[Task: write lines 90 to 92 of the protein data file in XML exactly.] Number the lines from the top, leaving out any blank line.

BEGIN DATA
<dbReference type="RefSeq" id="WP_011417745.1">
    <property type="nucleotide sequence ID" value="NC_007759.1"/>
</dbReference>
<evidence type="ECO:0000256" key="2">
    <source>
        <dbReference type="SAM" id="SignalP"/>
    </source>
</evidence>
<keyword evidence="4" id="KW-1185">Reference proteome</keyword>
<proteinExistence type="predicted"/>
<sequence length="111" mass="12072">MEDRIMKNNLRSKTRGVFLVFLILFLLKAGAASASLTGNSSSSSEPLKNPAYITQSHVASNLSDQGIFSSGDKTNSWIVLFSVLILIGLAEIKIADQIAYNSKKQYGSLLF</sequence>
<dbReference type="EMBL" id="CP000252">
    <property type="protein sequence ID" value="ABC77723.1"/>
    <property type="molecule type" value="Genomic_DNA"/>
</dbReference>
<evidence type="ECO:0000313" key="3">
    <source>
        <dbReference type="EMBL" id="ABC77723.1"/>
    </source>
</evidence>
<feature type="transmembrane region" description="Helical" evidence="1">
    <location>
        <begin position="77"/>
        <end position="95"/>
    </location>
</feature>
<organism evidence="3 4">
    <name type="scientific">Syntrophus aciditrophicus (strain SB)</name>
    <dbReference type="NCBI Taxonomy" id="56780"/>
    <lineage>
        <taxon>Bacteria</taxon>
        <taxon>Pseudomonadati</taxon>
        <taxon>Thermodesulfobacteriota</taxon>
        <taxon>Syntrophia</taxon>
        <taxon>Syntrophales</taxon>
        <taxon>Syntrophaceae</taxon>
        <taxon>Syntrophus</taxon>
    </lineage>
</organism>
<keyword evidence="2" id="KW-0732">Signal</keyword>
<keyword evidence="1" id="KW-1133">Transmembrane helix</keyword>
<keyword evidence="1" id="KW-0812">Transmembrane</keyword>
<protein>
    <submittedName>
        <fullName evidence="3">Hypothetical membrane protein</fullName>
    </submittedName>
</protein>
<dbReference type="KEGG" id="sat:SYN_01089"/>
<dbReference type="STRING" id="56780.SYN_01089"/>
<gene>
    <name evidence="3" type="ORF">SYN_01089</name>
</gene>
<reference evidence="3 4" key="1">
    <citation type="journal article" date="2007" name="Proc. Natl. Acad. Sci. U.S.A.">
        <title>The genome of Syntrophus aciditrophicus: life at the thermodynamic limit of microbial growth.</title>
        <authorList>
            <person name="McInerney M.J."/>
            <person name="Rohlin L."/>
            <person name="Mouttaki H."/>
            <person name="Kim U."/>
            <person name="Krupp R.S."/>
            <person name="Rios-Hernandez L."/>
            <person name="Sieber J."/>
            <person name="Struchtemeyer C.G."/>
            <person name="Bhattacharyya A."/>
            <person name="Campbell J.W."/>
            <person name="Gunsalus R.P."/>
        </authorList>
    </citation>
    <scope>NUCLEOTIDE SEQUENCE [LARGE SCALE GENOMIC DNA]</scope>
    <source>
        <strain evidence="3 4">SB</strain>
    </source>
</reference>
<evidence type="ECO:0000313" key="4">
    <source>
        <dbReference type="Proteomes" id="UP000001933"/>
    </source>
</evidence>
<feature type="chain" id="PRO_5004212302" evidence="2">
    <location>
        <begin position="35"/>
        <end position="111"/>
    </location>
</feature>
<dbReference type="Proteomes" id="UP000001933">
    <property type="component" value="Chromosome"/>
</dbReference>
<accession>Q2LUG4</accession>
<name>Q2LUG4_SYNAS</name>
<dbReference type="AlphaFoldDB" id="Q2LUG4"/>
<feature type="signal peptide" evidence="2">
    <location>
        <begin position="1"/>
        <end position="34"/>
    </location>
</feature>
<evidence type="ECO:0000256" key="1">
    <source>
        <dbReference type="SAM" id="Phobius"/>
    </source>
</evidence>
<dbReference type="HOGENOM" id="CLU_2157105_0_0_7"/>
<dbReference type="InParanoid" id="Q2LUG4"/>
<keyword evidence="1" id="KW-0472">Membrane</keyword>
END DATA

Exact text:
<name>Q2LUG4_SYNAS</name>
<dbReference type="AlphaFoldDB" id="Q2LUG4"/>
<feature type="signal peptide" evidence="2">